Ratings Key



★★★★
= Excellent. The best the genre has to offer.
★★★
1/2 = Very Good. Perhaps not "perfect," but undoubtedly a must-see.
★★★ = Good. Accomplishes what it sets out to do and does it well.
★★1/2 = Fair. Clearly flawed and nothing spectacular, but competently made. OK entertainment.
★★ = Mediocre. Either highly uneven or by-the-numbers and uninspired.
1/2 = Bad. Very little to recommend.
= Very Bad. An absolute chore to sit through.
NO STARS! = Abysmal. Unwatchable dreck that isn't even bad-movie amusing.
SBIG = So Bad It's Good. Technically awful movies with massive entertainment value.

Tuesday, October 6, 2009

Galaxy of Terror (1981)

...aka: Mindwarp: An Infinity of Terror
...aka: Planet of Horrors
...aka: Quest

Directed by:
Bruce D. Clark

Clumsy, badly scripted, Roger Corman-produced space horror is often written off as an ALIEN clone when in fact it has much more in common with EVENT HORIZON, a film that wouldn't even be made until a decade and a half later. Hard to believe that this clunker would go on to be the primary influence behind one of the most popular and well-regarded sci-fi/ horror hybrids of the '90s, but there are way too many similarities between the two not to acknowledge it here. Ten space travelers (a commander, pilot, telepath, cook, etc.) head off to a distant planet to see what became of another crew who disappeared. There they find the first explorers dead in the wreckage of their ship and then make the mistake of entering an ancient structure, which somehow has the power to turn there's worst nightmares into reality. One by one, they latest batch of visitors are killed off in a variety of different ways (and a variety of different beings) until the strongest of the bunch faces his destiny as the building's red-glow faced "New Master."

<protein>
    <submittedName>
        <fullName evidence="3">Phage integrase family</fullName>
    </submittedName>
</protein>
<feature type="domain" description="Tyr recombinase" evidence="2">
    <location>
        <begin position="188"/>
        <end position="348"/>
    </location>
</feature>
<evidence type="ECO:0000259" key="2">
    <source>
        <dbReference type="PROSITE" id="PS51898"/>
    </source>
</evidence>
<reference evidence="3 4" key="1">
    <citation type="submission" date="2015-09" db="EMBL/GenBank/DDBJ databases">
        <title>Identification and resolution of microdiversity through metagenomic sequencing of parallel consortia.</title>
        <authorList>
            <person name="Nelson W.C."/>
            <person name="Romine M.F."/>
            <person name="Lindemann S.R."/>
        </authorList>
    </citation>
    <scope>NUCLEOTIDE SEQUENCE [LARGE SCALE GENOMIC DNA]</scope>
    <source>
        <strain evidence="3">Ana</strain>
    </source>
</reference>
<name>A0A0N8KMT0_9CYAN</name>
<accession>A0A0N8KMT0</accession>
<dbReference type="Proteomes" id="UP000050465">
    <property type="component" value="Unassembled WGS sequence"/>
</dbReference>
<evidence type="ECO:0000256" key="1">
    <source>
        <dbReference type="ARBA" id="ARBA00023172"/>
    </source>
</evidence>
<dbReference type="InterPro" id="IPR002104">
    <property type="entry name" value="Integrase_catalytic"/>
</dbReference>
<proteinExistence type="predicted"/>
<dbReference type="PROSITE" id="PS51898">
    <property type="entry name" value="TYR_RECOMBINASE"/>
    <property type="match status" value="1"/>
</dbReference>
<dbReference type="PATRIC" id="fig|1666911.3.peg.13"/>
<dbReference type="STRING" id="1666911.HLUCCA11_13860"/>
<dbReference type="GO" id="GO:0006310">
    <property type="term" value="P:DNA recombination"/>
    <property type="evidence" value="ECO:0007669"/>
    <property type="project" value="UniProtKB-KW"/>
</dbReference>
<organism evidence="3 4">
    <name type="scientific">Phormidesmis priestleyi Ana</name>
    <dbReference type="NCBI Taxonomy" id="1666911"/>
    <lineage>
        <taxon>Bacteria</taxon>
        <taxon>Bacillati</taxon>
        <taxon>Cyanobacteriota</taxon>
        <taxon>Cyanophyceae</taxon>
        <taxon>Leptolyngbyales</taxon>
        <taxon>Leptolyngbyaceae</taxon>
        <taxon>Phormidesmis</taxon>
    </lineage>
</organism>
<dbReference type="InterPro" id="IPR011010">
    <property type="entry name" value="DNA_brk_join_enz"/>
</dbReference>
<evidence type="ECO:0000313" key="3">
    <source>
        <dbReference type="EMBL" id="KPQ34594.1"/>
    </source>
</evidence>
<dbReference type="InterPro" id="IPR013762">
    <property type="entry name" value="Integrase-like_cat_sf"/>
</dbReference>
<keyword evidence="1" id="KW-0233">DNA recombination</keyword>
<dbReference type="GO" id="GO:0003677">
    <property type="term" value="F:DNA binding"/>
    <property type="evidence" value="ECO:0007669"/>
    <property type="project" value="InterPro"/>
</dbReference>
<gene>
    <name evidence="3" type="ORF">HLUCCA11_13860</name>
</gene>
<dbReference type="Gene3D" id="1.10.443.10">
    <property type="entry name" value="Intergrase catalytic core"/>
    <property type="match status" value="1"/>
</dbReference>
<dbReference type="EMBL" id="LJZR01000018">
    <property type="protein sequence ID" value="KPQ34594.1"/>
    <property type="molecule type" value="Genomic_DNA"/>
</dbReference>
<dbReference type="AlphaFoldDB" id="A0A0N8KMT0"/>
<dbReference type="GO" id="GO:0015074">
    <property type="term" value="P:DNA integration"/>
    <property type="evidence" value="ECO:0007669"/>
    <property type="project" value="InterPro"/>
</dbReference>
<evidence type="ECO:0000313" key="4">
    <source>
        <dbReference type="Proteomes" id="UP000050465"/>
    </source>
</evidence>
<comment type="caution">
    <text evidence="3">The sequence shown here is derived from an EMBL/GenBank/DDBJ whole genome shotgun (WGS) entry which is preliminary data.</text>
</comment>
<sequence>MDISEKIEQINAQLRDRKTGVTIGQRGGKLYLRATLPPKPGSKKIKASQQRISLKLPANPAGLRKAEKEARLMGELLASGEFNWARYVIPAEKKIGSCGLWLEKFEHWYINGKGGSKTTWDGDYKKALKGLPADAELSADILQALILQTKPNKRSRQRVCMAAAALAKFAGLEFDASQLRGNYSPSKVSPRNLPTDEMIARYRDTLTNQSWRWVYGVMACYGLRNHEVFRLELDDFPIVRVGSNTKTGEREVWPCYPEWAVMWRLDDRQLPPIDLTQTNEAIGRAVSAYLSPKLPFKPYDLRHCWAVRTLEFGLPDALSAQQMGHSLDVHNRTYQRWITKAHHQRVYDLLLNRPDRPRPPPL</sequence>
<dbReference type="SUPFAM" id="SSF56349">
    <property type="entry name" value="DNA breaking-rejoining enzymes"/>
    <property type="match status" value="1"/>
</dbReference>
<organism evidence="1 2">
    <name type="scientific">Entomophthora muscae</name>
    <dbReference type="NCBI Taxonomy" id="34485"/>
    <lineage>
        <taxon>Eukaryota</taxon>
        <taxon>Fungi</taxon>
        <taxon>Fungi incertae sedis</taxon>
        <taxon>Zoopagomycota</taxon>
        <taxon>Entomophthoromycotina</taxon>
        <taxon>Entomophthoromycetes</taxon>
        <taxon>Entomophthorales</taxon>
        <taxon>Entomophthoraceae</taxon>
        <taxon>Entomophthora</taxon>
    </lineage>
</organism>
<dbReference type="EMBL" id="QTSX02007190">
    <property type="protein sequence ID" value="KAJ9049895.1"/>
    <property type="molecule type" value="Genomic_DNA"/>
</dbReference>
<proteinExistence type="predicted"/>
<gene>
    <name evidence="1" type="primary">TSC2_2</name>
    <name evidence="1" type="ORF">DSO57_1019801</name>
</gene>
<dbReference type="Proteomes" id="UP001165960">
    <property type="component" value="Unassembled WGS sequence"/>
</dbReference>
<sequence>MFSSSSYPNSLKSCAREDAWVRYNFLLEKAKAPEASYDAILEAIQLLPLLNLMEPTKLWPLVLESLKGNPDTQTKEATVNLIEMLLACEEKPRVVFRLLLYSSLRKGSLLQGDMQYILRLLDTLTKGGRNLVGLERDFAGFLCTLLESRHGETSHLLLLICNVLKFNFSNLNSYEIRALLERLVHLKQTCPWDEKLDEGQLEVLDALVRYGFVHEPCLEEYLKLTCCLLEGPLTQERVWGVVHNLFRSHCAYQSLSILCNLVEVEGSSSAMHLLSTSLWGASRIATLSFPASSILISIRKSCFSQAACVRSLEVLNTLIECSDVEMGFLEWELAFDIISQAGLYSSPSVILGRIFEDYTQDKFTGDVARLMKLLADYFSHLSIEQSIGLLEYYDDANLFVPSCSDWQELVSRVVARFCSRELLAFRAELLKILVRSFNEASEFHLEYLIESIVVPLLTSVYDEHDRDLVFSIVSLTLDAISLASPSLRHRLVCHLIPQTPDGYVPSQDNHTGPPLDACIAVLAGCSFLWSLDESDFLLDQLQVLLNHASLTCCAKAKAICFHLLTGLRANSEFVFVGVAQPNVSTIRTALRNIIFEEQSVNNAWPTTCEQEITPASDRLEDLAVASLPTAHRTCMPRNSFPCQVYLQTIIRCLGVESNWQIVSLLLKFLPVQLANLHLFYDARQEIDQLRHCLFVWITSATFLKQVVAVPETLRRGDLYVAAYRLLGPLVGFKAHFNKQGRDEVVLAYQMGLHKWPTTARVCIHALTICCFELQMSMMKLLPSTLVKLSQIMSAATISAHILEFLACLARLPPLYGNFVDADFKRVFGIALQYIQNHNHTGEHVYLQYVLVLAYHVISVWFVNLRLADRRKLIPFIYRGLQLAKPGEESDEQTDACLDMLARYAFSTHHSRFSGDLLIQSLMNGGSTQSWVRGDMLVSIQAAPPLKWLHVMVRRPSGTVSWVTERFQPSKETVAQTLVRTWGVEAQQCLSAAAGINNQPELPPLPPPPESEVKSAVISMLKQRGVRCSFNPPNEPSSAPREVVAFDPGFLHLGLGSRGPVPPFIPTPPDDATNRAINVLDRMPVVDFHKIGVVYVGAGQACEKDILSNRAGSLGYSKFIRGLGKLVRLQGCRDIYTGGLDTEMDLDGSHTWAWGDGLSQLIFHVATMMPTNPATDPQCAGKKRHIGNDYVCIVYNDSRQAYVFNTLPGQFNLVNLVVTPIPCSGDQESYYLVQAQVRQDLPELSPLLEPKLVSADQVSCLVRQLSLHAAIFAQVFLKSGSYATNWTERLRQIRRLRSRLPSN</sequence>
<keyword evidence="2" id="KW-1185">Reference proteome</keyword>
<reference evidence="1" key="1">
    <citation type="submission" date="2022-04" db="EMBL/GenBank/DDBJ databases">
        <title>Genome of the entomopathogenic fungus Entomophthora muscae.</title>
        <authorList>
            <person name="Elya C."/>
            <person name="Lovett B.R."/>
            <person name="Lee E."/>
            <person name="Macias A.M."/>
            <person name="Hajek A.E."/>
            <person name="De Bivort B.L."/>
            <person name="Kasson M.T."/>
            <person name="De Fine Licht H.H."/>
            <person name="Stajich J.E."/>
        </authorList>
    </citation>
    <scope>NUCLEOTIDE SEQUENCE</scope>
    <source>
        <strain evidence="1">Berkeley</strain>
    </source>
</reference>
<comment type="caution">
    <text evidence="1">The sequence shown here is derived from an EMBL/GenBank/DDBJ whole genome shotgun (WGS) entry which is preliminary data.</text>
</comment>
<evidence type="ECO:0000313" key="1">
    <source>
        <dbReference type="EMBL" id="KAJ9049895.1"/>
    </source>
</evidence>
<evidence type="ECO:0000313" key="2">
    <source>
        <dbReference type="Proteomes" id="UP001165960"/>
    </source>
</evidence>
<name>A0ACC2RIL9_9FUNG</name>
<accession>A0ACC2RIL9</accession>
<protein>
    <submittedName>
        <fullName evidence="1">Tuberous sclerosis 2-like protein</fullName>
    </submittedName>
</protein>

.
Edward Albert (as the level-headed Cabren) leads a cast that includes Erin Moran (Happy Days) as a whiny "bio-sensor," Sid Haig as a crystal-obsessed, near-mute guy armed with throwing stars, Robert Englund, who gets to battle a mirror image of himself before mysteriously disappearing from the film, Ray Walston (FAST TIMES AT RIDGEMONT HIGH's Mr. Hand and TV's My Favorite Martian), Zalman King (best known for his annoyingly "arty" soft core cable erotica - Red Shoes Diaries, etc.) and Grace Zabriskie, who apparently was being typecast as a nut even at this early stage in her career. Interesting cast, but every single one of them seems completely lost here. The characterization is nonexistent, the dialogue is bad, hilariously overwrought takes were accepted and the character interactions are awkwardly done.

Now this film does have a few very good things going for it. For starters, the art direction, sets and miniature work are all surprisingly solid. This does manages to adequately create that type of other-worldly feel crucial to a film like this. Cinematography is decent, if a bit overly dark at times. There are also some great old school special effects and a nice variety of creatures on display. Everyone's favorite bit seems to when the shapely blonde pilot (Taaffe O'Connell) gets sexually ravaged by a giant space slug. There's also a dismembered living hand, a black creature with large fangs and glowing eyes, some suction cup tentacles and an exploding head to keep you interested.

Quite a few "names" are in the credits. James Cameron (who'd go on to direct ALIENS five years later) was the second unit director and one of two credited production designers; his ALIENS co-star Bill Paxton also worked here as a set dresser. Production manage Aaron Lipstadt would make the great sci-fi sleep ANDROID (1982), which starred Don Opper, the production coordinator here. Future directors Tony Randel (HELLBOUND: HELLRAISER II), David DeCoteau (CREEPOZOIDS), Donald Jackson (HELL COMES TO FROGTOWN), Ernest D. Farino (STEEL AND LACE), Mary Ann Fisher (LORDS OF THE DEEP) and Rupert Harvey (CRITTERS 4) also worked on it.

Popular enough during its day to prompt a sequel: FORBIDDEN WORLD (1982).

★★

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